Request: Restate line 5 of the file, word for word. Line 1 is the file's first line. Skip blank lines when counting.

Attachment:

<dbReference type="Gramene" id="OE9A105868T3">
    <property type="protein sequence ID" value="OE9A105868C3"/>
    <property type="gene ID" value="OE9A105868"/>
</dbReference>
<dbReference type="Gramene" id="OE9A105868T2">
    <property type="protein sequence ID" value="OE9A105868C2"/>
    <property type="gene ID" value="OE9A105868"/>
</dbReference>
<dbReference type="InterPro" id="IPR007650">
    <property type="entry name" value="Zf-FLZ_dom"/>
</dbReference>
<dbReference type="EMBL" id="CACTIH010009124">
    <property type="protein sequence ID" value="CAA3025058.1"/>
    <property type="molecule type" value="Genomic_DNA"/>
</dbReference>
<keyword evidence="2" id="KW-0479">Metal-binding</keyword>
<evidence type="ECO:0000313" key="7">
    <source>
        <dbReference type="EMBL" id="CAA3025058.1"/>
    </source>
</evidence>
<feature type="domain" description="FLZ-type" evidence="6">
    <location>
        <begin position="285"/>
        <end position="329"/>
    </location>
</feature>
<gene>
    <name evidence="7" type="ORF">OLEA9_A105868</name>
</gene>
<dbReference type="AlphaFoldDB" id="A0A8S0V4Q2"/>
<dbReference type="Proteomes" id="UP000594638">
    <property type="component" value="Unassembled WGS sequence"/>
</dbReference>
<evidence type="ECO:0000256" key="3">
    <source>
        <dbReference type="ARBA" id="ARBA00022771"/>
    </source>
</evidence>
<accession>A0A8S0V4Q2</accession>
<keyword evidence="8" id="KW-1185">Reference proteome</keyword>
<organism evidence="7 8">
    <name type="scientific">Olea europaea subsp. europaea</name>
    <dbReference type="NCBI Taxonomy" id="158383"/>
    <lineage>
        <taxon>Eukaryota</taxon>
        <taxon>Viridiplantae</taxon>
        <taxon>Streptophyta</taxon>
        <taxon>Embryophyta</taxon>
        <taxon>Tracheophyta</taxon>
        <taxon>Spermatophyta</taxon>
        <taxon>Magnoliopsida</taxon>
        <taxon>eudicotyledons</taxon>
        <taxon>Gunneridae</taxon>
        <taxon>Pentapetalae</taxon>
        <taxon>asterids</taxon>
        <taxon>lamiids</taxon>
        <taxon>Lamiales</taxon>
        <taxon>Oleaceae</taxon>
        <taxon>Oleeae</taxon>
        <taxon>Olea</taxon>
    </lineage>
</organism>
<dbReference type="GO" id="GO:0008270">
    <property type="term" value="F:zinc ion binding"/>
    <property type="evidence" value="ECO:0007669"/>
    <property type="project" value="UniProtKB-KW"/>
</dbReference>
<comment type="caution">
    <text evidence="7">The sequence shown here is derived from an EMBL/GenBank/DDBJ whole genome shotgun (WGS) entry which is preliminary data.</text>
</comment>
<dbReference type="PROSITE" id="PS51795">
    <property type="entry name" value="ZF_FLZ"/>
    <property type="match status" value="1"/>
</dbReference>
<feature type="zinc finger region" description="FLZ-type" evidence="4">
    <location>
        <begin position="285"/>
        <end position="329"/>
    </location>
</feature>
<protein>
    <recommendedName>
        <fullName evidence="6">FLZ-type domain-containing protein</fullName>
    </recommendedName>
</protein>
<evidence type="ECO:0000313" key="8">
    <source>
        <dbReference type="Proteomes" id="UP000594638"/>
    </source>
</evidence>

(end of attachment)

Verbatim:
<dbReference type="Gramene" id="OE9A105868T2">